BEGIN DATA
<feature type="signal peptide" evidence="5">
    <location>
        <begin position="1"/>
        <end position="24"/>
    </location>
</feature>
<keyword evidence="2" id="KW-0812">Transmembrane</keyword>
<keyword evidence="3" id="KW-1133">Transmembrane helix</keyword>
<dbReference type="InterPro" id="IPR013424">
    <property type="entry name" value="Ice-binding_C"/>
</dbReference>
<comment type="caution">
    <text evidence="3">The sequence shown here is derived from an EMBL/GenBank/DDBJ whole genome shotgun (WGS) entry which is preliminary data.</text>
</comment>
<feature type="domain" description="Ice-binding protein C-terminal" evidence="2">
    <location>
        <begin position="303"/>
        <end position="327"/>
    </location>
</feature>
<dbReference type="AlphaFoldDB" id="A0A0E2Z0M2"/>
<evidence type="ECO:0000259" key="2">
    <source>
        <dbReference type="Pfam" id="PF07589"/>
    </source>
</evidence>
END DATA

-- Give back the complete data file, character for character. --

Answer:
<feature type="signal peptide" evidence="5">
    <location>
        <begin position="1"/>
        <end position="24"/>
    </location>
</feature>
<keyword evidence="2" id="KW-0812">Transmembrane</keyword>
<keyword evidence="3" id="KW-1133">Transmembrane helix</keyword>
<dbReference type="InterPro" id="IPR013424">
    <property type="entry name" value="Ice-binding_C"/>
</dbReference>
<comment type="caution">
    <text evidence="3">The sequence shown here is derived from an EMBL/GenBank/DDBJ whole genome shotgun (WGS) entry which is preliminary data.</text>
</comment>
<feature type="domain" description="Ice-binding protein C-terminal" evidence="2">
    <location>
        <begin position="303"/>
        <end position="327"/>
    </location>
</feature>
<dbReference type="AlphaFoldDB" id="A0A0E2Z0M2"/>
<evidence type="ECO:0000259" key="2">
    <source>
        <dbReference type="Pfam" id="PF07589"/>
    </source>
</evidence>